Instagram Announces New Feature to Prevent Bullying

a sad child sitting in a school corridor

Shana Vogan Shana Vogan, Social Solutions Specialist

On December 16, Instagram announced that it will be using artificial intelligence to identify online bullying. The focus will be on captions that accompany photos and videos. When the AI identifies possible offenses, it will issue a warning to the user. This feature is not yet available for all accounts. As of now, it’s being released gradually in select countries that Instagram has not specified.

Online bullying has been a serious issue for some time, one of the more blatant drawbacks of the social media revolution. Instagram and other platforms have been searching for an effective solution to curtail cyberbullying. The new feature is designed to discourage posts that are designed to hurt others.

Young Users are Vulnerable on Instagram
While online bullying can occur on any social media platform, Instagram is a site that’s especially popular with young users. Apart from bullying, studies have linked Instagram with self-esteem issues as many users are tempted to compare themselves to others on this image-driven site. Instagram photos and videos not only highlight personal appearance but fashion as well as glamorous locations. Cyberbullies have a wide range of topics and approaches if they want to make others feel inferior. According to a study of over 1,000 college students, 78 percent reported at least one incident of cyberbullying.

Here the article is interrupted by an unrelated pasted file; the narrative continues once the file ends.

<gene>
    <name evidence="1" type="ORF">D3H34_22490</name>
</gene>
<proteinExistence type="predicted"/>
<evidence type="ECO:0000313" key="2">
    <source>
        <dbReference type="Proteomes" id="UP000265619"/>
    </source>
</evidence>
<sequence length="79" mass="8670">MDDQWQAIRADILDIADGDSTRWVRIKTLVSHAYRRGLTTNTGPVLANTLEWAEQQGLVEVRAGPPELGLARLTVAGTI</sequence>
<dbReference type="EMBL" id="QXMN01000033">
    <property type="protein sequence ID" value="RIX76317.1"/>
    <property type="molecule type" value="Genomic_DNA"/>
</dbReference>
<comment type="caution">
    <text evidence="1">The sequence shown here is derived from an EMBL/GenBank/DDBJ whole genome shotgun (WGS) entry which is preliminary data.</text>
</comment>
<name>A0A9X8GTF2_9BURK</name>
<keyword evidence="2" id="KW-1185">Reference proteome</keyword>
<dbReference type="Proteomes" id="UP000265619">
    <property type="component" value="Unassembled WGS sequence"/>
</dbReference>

Instagram, like all social media sites, already has measures in place to discourage bullying. Users can block other users. Offensive content can be reported. This, however, is generally used for extreme cases such as explicit threats. One problem with online bullying, especially when pertaining to children and teens, is that there are many gray areas. It’s one thing to block a stranger, who could be a dangerous online predator. It’s something else for a child to block a classmate. Social media plays a major role in the social interaction of young people today. Blocking friends or even “frenemies” could have negative consequences such as falling out of favor in social circles.

The Need to Remove Fake Accounts
Online bullying takes many forms. In some cases, users and victims are well known to each other, as when they go to the same school. In other cases, however, bullies hide their identity using fake accounts. Accounts are created under false names for a variety of reasons, including pranks, fraud, propaganda and bullying. According to one estimate, there are over 150 million fake Instagram accounts. Of course, many fake accounts are created for more complicated and profit-driven reasons that bullying. Some of the largest culprits are promoting porn sites, for example. Others are spreading political propaganda. However, creating fake accounts is also a tactic used by cyberbullies.

An especially harmful type of bullying occurs when a user starts an account under a real person’s name and uses it to discredit him or her. When someone is using a fake account, it’s harder to monitor and control their behavior. Someone who knows how to do this probably doesn’t care very much if an account is banned. He or she can simply start a new one. Thus, in order to make real progress on cyberbullying, Instagram and other sites need effective technology to spot and remove fake accounts.